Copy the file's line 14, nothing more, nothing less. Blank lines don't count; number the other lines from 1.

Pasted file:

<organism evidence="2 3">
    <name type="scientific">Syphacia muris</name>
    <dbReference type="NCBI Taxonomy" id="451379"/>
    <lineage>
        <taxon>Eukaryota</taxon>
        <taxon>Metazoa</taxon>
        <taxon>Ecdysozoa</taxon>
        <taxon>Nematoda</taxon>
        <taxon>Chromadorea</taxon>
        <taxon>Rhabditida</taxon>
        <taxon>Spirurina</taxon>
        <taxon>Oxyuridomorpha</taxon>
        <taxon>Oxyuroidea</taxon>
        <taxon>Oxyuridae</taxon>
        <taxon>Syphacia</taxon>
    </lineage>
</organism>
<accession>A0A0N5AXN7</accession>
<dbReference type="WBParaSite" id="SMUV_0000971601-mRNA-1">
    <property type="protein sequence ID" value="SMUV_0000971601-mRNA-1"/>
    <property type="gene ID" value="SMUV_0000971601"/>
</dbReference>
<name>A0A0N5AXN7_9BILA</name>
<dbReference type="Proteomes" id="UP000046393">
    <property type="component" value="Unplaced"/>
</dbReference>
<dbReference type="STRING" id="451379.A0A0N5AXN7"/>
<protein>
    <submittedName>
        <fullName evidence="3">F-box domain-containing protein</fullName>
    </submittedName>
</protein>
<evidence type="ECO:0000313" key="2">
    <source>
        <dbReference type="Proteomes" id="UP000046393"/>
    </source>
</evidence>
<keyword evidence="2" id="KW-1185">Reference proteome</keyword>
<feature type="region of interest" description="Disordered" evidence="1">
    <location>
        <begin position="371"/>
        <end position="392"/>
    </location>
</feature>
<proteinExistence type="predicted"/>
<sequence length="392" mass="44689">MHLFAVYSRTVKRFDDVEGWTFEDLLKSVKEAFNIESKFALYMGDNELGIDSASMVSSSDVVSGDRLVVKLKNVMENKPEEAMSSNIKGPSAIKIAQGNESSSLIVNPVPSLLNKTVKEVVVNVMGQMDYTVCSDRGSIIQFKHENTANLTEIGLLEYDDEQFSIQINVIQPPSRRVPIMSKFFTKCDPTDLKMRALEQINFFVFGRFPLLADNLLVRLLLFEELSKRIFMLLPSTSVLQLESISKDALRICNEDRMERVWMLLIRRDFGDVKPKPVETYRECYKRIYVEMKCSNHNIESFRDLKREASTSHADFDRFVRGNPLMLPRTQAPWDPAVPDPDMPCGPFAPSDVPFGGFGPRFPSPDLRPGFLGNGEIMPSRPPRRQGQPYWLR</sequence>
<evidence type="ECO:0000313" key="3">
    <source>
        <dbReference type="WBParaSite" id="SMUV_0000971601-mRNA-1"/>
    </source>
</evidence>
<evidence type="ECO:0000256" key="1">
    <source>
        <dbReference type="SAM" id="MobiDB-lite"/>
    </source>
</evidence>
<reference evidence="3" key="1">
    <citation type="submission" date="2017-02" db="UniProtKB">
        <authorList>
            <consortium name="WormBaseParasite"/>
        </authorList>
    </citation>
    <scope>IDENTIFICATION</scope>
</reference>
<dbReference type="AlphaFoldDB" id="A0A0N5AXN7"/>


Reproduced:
        <taxon>Oxyuridae</taxon>